Cincinatti: World number one Serena Williams was at her lethal best as she crushed Romanian Simona Halep 6-0 6-4 to romp into the semi-finals of the Western and Southern Open on Friday.
The 31-year-old American was later joined in the final four by Belarusian world number two Victoria Azarenka, who booked her spot with a testing 6-3 7-6 (5) win over 10th seeded Dane Caroline Wozniacki.
Williams's devastating form suggests that there is little standing in the way of the muscular American from adding the prestigious Cincinnati hardcourt event to her long resume.
In a career that has generated 54 singles titles, including 16 grand slams, Williams has won just about everything there is to win in her sport but Cincinnati, one of the WTA tour's most prestigious tournaments, is not among them.
With Friday's rout, Williams sets up a semi-final date with defending champion Li Na of China, who received a walkover into the last four when Poland's Agnieszka Radwanska withdrew from the tournament to attend her grandfather's funeral.
Williams was in ruthless form to open the match, steamrolling past her opponent to take the first set in just 16 minutes.
Halep offered token resistance in the second but there was never any doubt Williams would prevail as she went on to wrap up her 59th match win of the season in just over an hour.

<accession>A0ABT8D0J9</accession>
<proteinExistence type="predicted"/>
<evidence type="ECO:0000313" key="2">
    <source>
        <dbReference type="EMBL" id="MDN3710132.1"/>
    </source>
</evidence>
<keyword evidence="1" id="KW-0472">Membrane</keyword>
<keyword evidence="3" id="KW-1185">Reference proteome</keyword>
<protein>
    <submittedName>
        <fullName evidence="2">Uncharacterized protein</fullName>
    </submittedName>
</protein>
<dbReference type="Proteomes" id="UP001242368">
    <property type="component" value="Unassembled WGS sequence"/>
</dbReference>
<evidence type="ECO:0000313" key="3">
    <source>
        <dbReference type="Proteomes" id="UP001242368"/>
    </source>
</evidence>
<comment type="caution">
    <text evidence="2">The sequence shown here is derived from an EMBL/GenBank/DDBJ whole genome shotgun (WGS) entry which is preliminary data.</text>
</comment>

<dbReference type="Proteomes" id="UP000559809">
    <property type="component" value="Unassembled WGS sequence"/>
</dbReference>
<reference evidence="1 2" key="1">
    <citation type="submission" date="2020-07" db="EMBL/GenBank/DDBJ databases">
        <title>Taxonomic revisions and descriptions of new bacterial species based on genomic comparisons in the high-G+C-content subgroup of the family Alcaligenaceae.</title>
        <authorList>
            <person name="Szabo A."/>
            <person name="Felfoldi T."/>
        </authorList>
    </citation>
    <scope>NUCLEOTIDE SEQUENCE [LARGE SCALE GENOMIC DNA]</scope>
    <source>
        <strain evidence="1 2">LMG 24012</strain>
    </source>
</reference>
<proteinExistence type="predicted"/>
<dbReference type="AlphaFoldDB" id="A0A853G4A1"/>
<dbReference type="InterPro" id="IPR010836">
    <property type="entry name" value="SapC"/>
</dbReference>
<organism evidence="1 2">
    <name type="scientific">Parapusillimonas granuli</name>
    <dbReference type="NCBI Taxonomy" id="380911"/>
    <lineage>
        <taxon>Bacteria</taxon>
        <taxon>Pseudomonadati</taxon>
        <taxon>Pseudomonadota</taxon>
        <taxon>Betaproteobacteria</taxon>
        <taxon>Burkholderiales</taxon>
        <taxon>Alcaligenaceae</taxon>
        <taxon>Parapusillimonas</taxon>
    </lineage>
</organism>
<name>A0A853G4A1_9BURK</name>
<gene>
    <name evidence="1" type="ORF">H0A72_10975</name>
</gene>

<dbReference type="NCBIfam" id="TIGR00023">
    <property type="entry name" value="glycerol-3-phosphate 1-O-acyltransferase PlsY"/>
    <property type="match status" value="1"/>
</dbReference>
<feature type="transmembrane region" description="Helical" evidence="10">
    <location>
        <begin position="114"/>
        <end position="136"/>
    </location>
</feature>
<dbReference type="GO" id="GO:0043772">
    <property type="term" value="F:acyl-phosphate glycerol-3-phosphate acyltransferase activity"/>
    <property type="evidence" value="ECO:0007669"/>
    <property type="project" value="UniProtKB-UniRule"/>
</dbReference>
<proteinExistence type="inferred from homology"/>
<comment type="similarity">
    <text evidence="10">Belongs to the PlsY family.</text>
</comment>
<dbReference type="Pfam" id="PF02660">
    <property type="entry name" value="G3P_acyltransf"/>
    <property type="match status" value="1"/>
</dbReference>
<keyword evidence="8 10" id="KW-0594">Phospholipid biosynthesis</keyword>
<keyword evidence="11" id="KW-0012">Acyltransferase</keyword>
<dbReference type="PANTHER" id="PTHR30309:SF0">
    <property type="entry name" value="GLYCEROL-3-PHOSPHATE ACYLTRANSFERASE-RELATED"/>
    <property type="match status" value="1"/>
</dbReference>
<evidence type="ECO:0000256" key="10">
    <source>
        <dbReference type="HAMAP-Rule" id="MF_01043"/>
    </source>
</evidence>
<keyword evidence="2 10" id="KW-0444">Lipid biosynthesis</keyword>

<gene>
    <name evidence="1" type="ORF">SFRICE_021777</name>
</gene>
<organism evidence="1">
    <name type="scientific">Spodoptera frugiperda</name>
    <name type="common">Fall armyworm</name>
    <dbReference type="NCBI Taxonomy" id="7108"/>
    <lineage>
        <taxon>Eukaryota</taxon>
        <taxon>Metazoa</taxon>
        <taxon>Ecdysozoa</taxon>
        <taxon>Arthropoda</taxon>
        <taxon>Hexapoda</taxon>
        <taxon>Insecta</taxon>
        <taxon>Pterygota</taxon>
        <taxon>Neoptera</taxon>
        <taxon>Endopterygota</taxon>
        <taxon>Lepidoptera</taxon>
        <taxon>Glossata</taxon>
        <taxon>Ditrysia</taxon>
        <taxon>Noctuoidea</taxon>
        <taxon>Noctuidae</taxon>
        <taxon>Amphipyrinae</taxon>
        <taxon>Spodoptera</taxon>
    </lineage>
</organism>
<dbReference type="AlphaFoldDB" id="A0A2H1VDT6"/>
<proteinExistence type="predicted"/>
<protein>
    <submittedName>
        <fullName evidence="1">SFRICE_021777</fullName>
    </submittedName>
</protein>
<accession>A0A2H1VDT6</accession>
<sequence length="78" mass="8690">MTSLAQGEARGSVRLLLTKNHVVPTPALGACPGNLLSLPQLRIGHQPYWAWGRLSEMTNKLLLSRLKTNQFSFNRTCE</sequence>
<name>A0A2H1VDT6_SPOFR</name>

With eight titles and 10 finals appearances from 11 events this season while losing only three matches, it would be hard to defect any flaw in Williams's game.
Certainly Halep, who beat Marion Bartoli in what was the final match of the Frenchwoman's career before her shock retirement announcement on Wednesday, never threatened to send Williams to a fourth defeat.
Though the American's performance in Cincinnati has impressed nearly everyone else, under her own critical eye it has been something of a disappointment.
"I definitely haven't felt good all week, so surprised I'm still in the event, to be honest," Williams told reporters. "It's not really about how you play at the end ... it's about being able to win, whether you play good or bad.
"I was able to so far and be in the semi-finals. So, you know, considering, it's a good result. I obviously want to do better, and I'll just see how it goes."
Earlier, 14th-seeded Serb Jelena Jankovic, the 2009 Cincinnati champion and runner-up in 2011, needed just 63 minutes to book her place in the last four as she pounded 12th seed Roberta Vinci of Italy 6-0 6-4.
"I started aggressive and I felt the ball great," said Jankovic, who will take on Azarenka for a place in the final. "I'm really pleased with my performance today, so that's important.
"I love playing here in Cincinnati because I have great results in the past, I was a finalist and a champion before so you always love coming back to places where you can win."
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